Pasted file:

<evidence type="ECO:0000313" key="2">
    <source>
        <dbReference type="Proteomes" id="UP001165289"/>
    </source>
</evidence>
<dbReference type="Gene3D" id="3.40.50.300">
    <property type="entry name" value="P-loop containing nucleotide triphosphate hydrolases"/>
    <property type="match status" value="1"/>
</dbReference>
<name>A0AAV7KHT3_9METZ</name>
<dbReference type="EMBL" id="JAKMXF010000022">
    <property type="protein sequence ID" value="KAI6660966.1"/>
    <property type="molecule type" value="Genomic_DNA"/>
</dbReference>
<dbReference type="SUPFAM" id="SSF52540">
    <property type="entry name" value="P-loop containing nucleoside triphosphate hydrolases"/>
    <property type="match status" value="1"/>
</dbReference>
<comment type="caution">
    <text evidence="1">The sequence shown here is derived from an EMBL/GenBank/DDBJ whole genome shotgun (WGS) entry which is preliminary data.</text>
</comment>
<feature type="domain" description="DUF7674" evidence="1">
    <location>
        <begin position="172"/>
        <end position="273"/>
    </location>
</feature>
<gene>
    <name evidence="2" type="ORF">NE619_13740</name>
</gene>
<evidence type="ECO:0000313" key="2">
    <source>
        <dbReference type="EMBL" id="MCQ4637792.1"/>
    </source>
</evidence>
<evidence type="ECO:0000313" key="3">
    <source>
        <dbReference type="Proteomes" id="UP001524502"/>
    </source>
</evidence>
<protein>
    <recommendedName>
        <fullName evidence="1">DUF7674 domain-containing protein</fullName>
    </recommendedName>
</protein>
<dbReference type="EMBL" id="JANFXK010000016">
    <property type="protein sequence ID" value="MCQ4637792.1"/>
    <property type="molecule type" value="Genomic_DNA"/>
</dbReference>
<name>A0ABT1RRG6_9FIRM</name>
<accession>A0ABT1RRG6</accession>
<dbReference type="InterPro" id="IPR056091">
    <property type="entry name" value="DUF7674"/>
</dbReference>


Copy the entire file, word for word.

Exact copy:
<evidence type="ECO:0000313" key="2">
    <source>
        <dbReference type="Proteomes" id="UP001165289"/>
    </source>
</evidence>
<dbReference type="Gene3D" id="3.40.50.300">
    <property type="entry name" value="P-loop containing nucleotide triphosphate hydrolases"/>
    <property type="match status" value="1"/>
</dbReference>
<name>A0AAV7KHT3_9METZ</name>
<dbReference type="EMBL" id="JAKMXF010000022">
    <property type="protein sequence ID" value="KAI6660966.1"/>
    <property type="molecule type" value="Genomic_DNA"/>
</dbReference>
<dbReference type="SUPFAM" id="SSF52540">
    <property type="entry name" value="P-loop containing nucleoside triphosphate hydrolases"/>
    <property type="match status" value="1"/>
</dbReference>
<comment type="caution">
    <text evidence="1">The sequence shown here is derived from an EMBL/GenBank/DDBJ whole genome shotgun (WGS) entry which is preliminary data.</text>
</comment>
<feature type="domain" description="DUF7674" evidence="1">
    <location>
        <begin position="172"/>
        <end position="273"/>
    </location>
</feature>
<gene>
    <name evidence="2" type="ORF">NE619_13740</name>
</gene>
<evidence type="ECO:0000313" key="2">
    <source>
        <dbReference type="EMBL" id="MCQ4637792.1"/>
    </source>
</evidence>
<evidence type="ECO:0000313" key="3">
    <source>
        <dbReference type="Proteomes" id="UP001524502"/>
    </source>
</evidence>
<protein>
    <recommendedName>
        <fullName evidence="1">DUF7674 domain-containing protein</fullName>
    </recommendedName>
</protein>
<dbReference type="EMBL" id="JANFXK010000016">
    <property type="protein sequence ID" value="MCQ4637792.1"/>
    <property type="molecule type" value="Genomic_DNA"/>
</dbReference>
<name>A0ABT1RRG6_9FIRM</name>
<accession>A0ABT1RRG6</accession>
<dbReference type="InterPro" id="IPR056091">
    <property type="entry name" value="DUF7674"/>
</dbReference>